Think about the content you’ve consumed online today. Maybe you listened to a podcast on the way to work, scrolled through Instagram while you waited for the elevator, or watched a couple YouTube videos during your lunch break. If you’re like most Americans, a heavy dose of the media you consume is more than just text.
Journalists, themselves responsible for a lot of the multimedia content floating around the web, aren’t excluded from this trend. Why then do press releases continue to be all or mostly text? In a media distribution environment increasingly dominated by video, images, and audio, the practice of sending text-heavy press releases remains stubbornly entrenched in the past.
To cut through the clutter, companies need to augment their traditional press releases with standalone multimedia.
When it comes to media, visual is king
Impactful company news and public relations campaigns have always needed to be engaging and relevant to readers. What’s changed is the way consumers receive the news and the way journalists find and report it.
Visual content’s ability to stand out in crowded inboxes and social feeds is backed by science: a team of neuroscientists from MIT found that the human brain can process entire images in as little as 13 milliseconds. And forget that old saying about a picture being worth a thousand words: Forrester Research found that one minute of video is worth 1.8 million words.
Those insights shouldn’t be lost on businesses trying to get their news in front of busy journalists.
FleishmanHillard’s Senior Vice President and Partner Jan Rasmussen says a reporter can receive up to 300 irrelevant emails in a single day. Wire services, clogged with hundreds of competing industry releases, face the same problem.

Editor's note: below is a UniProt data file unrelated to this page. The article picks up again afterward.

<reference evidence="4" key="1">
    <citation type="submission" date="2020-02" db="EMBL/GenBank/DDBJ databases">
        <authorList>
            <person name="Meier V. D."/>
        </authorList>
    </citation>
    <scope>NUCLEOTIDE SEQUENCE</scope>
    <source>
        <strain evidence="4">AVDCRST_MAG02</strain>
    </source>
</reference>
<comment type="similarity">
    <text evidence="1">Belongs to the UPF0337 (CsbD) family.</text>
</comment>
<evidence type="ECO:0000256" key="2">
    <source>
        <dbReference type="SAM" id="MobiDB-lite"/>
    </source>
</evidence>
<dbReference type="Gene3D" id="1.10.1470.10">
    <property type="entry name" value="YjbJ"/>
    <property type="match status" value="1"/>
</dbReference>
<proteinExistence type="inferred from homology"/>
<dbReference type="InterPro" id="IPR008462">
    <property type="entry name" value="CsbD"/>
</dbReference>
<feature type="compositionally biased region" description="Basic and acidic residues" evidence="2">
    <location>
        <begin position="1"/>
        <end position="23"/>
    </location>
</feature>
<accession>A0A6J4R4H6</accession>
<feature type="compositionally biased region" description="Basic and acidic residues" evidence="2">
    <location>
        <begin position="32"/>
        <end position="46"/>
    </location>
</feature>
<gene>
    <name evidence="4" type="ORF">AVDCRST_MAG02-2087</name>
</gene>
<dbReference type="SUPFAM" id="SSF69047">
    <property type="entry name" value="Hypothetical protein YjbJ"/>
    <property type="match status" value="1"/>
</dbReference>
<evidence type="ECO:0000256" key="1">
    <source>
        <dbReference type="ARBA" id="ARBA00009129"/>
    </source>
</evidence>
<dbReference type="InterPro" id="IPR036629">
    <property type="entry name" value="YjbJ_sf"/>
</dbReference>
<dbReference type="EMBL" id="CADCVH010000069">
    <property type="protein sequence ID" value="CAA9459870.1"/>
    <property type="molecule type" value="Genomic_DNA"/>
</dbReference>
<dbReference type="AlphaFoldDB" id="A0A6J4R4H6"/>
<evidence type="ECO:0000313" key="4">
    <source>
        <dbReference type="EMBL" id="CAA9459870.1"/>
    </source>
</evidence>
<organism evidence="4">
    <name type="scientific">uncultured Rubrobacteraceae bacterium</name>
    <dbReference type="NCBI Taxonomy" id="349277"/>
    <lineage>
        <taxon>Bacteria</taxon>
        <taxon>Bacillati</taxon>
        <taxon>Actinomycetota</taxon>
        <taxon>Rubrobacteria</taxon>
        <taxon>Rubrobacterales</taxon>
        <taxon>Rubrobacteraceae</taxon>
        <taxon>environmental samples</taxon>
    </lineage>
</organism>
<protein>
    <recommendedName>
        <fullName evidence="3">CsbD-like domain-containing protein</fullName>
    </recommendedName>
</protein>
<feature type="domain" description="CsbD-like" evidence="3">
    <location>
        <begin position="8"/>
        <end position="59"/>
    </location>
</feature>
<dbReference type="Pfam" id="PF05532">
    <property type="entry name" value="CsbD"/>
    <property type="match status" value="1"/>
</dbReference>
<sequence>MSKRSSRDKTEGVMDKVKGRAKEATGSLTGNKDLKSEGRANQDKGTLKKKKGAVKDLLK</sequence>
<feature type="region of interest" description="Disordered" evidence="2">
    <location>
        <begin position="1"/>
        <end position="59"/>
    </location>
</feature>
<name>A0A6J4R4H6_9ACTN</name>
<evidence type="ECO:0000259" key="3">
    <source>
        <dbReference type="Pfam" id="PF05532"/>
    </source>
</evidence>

Standing out requires a new solution.
Standalone multimedia cuts through the clutter
Forwarding-thinking businesses have begun adopting a new approach to PR distribution, adding photo-based news articles, infographics, and short-form videos into their campaigns. Take earnings reports, which used to be issued exclusively as press releases. Today, a company might follow earnings releases with a video conference or an infographic that reviews financial news in a more engaging way.
News Direct discovered that 86 percent of journalists find standalone multimedia appealing and that infographics and video are the most desired multimedia by journalists and bloggers.
Have a great video that explains how you’ll leverage a funding announcement? Or an infographic that builds a story around that quarterly earnings release? Don’t bury it in a press release and ask a busy journalist to make multiple clicks to find it. Put that asset right in front of them.
It’s time to invest more in creative assets and implement them in public relations campaigns. When issuing a press release or publicizing company news, PR and marketing pros should look out for new release types like News Direct’s Digital Asset Direct, which allows impactful standalone multimedia content to be shared at scale.
Text-based press aren’t going to disappear; they remain an effective and necessary tool for distributing information. But as our media consumption habits continue shifting toward video- and picture-based formats, businesses can no longer rely on text alone.
In the years ahead, expect to see more and more instances of multimedia augmenting the traditional press release—and, in some cases, replacing it altogether.